Wednesday, April 25, 2007

REVIEW: "Huck's Tune" by Bob Dylan

The new Bob Dylan track "Huck's Tune" was released yesterday on the Lucky You soundtrack. Highly anticipated as being a song worthy of landing Dylan his second Oscar, "Huck's Tune" does not disappoint. In fact, I find it to be one of the finest gems of this period of so-called "creative resurgence." Some argue this period began with 1997's stellar Time Out of Mind, but I'd say it begins more appropriately with either the 2000 Oscar-winning track "Things Have Changed" or the 2001 album "Love and Theft." Time Out of Mind was a great album and undoubtedly worthy of the "comeback" tag critics have attached to it, but a disparity certainly exists between the sound, songwriting, and creative focus of an album like Time Out of Mind with Dylan's subsequent offerings, a disparity that I'd argue eliminates it from inclusion in his current musical period.

These days Dylan wholly embodies the persona of the "song and dance man" (a title he jokingly gave himself in a 1965 press conference but one that, as accurately claimed by many a critic, is now completely appropriate). He brilliantly infuses most every musical genre in existence pre-1960's with lyrics that allude to so many works of literature and music that sorting it all out would take, at the very least, a Dylan scholar with a liberal arts Ph.D., a vast array of musical knowledge, and a lot of free time.

Personally, I am nowhere near that level of scholarly enlightenment. Every so often I pick up on the odd Aeneid allusion here and there, but for the most part, I judge a Dylan song by how it makes me feel. While I recognize the brilliance in the work of his latter years, I rarely come across a song that, quite simply, knocks me on my fucking ass like his earlier ones do.

"Huck's Tune" is such a song. I feel this one and I believe Dylan does too, giving in my opinion one of his finest vocal performances in years. For whatever reason, Dylan consistently delivers when called upon for an original offering for movie soundtracks ("Knockin' on Heaven's Door," "Cross the Green Mountain," "Things Have Changed," and "Tell Ol' Bill" spring to mind). "Huck's Tune," musically grounded in Dylan's current period, lyrically reminiscent of some of his best songs, and, dare I say it, catchy as hell, will surely be added to that list.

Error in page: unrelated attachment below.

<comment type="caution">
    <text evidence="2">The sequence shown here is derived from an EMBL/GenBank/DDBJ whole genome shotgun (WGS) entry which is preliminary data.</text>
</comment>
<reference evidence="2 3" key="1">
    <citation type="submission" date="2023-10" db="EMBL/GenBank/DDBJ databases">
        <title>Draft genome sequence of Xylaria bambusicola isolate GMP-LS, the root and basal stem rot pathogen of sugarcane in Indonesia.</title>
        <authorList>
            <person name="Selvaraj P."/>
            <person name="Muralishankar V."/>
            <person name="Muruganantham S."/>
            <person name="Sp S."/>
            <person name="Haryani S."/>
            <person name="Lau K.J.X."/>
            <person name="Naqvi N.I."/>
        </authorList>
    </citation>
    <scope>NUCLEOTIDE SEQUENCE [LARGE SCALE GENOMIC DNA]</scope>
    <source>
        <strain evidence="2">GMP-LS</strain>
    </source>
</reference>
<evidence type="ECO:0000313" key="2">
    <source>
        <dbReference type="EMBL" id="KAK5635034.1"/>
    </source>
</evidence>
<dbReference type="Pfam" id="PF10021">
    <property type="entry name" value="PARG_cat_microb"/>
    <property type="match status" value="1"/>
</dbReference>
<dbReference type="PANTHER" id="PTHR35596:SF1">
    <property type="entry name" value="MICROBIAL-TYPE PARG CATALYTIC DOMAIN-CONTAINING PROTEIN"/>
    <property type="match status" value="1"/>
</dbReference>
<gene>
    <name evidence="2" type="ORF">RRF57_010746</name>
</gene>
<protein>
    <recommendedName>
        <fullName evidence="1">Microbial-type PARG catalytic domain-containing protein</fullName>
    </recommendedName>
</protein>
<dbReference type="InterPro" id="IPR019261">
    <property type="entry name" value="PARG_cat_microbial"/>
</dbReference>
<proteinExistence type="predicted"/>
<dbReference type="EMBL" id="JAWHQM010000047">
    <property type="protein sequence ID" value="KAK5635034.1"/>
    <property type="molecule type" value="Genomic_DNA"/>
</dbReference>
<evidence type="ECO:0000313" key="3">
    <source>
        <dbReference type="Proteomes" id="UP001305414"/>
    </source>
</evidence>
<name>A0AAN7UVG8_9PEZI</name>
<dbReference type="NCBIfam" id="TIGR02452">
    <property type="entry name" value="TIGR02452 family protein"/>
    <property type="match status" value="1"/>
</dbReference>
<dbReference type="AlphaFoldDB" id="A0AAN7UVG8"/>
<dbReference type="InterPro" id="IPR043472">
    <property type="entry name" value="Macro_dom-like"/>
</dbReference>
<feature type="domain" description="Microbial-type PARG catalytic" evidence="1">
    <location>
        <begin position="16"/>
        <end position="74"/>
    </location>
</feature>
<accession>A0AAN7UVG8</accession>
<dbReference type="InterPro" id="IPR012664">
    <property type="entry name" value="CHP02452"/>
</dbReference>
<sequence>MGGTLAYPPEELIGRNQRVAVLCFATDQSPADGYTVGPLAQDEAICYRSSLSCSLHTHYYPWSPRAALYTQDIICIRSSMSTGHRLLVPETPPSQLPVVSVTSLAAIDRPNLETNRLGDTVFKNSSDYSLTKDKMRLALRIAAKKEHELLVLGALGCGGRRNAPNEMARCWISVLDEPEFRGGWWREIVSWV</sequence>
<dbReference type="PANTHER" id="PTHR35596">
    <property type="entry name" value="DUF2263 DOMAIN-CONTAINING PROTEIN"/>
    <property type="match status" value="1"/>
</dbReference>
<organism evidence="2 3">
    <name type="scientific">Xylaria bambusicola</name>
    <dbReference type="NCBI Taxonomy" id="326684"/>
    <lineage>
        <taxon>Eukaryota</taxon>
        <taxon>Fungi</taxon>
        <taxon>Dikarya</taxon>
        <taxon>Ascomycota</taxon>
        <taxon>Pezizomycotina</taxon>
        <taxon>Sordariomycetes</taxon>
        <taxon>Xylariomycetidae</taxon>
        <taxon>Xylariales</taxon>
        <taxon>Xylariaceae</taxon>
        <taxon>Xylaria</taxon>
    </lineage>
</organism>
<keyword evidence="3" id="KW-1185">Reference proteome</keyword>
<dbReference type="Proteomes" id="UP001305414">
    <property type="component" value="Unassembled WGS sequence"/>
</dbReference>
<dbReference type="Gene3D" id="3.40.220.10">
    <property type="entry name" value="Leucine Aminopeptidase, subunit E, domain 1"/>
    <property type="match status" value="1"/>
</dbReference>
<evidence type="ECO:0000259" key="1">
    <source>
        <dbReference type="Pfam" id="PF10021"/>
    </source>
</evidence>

I'm not going to offer up any attempts at inquiring into its meaning and throwing lofty aphorisms at you; I've barely spent 24 hours with the song and I don't have enough faith in my analytic abilities concerning music anyways. What I will do is provide you with the lyrics (they're quite easy to discern) and my highest recommendation to listen to "Huck's Tune" ASAP.

Huck's Tune

Well I wandered alone,
through a desert of stone,
and I dreamt of my future wife.
My sword's in my hand,
and I'm next in command,
in this version of Death called Life.
My plate and my cup,
are right straight up,
I took a rose from the hand of a child.
When I kiss your lips,
the honey drips,
I'm gonna have to put you down for a while.

Every day we meet,
on any old street,
and you're in your girlish prime.
The short and the tall,
are coming to the ball,
I go there all the time.
Behind every tree,
there's something to see,
the river is wider than a mile.
I tried you twice,
you can't be nice,
I'm gonna have to put you down for a while.

Here come the nurse,
with money in her purse,
here come the ladies and men.
You push it all in,
and you've no chance to win,
you play 'em on down to the end.
I'm laying in the sand,
getting a sunshine tan,
Moving along, riding in style.
From my toes to my head,
you knock me dead,
I'm gonna have to put you down for a while.

I count the years,
and I shed no tears,
I'm blinded to what might have been.
Nature's voice,
makes my heart rejoice,
play me the wild song of the wind.
I found hopeless love,
in the room above,
when the sun and the weather were riled.
You're as fine as wine,
I ain't handing you no line,
I'm gonna have to put you down for a while.

All the merry little elves,
can go hang themselves,
my faith is as cold as can be.
I'm stacked high to the roof,
and I'm not without proof,
If you don't believe me, come see.
You think I'm blue,
I think so, too,
in my words you'll find no guile.
The game's gotten old,
the deck's gone cold,
and I'm gonna have to put you down for a while.

The game's gotten old,
the deck's gone cold,
and I'm gonna have to put you down for a while.

-Bob Dylan, 2007


Jimmy Biggles said...

I'm not to sure about the movie that this song appears in. Having Drew Barrymore in it brings up red flags of being a chic flick. I will buy the soundtrack just for Dylan's new tune (as always). On you comments of his voice, do a search for the Tell Ol' Bill bootleged sessions! That will BLOW your ass off!
Nice review........

Jonah Rank said...

very nice review! and i love the song! it's fantastic truly!